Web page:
Local Zika Virus Transmission Confirmed in Florida

Posted on July 29, 2016

Female Aedes aegypti mosquito

Local transmission of the Zika virus is occurring in the state of Florida. There are at least four cases in the first U.S. outbreak. The cases are all in an area of northern Miami where the virus is being transmitted to humans by mosquitoes. The virus is linked to infant microcephaly and other birth defects.

ABC News reports that Florida Gov. Rick Scott confirmed the outbreak today. Scott says, "This means Florida has become the first state in our nation to have local transmission of the Zika virus." He also says, "We’re being very aggressive at testing people there we are testing the mosquitoes there and we spraying to make sure it's contained."

Tom Frieden, M.D., M.P.H., director of the CDC, says in a statement, "All the evidence we have seen indicates that this is mosquito-borne transmission that occurred several weeks ago in several blocks in Miami. We continue to recommend that everyone in areas where Aedes aegypti mosquitoes are present—and especially pregnant women—take steps to avoid mosquito bites. We will continue to support Florida's efforts to investigate and respond to Zika and will reassess the situation and our recommendations on a daily basis."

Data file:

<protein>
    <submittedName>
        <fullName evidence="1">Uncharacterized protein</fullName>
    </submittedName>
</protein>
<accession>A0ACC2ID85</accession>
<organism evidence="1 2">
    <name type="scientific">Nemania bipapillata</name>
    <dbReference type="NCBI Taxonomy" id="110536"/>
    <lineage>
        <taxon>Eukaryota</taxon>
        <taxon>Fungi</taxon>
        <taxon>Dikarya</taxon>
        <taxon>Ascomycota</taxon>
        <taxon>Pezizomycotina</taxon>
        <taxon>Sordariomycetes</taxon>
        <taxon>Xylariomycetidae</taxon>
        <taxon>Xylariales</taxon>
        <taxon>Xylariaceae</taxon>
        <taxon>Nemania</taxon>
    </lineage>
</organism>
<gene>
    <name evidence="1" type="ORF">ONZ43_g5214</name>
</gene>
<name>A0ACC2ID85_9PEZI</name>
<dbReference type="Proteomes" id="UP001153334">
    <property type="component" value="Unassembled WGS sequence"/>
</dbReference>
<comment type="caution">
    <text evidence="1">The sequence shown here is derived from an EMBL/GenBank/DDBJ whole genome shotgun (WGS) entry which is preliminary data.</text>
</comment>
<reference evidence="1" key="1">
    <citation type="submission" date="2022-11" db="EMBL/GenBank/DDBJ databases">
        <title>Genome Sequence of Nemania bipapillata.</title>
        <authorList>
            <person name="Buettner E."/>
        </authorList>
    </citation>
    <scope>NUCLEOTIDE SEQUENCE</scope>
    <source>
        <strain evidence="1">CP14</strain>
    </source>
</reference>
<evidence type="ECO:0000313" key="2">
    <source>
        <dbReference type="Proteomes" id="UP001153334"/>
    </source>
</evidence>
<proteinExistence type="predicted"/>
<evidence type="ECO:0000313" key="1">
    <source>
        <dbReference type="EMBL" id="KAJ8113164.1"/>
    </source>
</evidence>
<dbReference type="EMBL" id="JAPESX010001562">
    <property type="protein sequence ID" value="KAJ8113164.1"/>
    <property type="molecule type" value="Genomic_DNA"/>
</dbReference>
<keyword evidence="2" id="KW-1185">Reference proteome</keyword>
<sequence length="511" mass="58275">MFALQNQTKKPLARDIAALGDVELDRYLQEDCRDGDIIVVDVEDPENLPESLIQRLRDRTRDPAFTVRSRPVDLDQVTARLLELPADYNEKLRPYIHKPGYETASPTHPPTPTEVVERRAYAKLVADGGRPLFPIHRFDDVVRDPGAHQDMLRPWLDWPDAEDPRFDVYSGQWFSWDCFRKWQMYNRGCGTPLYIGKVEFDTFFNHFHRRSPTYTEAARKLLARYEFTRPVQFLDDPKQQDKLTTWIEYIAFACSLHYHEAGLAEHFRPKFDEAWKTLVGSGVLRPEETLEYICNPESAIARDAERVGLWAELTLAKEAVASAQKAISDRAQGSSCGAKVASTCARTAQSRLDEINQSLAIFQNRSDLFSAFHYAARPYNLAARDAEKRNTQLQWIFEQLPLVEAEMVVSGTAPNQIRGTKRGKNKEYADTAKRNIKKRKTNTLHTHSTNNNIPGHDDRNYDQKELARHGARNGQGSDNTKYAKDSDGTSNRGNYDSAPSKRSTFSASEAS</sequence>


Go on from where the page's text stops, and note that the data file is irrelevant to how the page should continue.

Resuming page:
The mosquito species involved is the Aedes aegypti. It is located in many states across the southern part of the U.S. and up along the east coast. You can see a distribution map here.

CBS News medical contributor Dr. Tara Narula says local transmission was not unexpected. She says it was "just a matter of time." She also expects it to spread to other U.S. states, primarily in the southeastern U.S. Take a look:

Image: James Gathany/CDC

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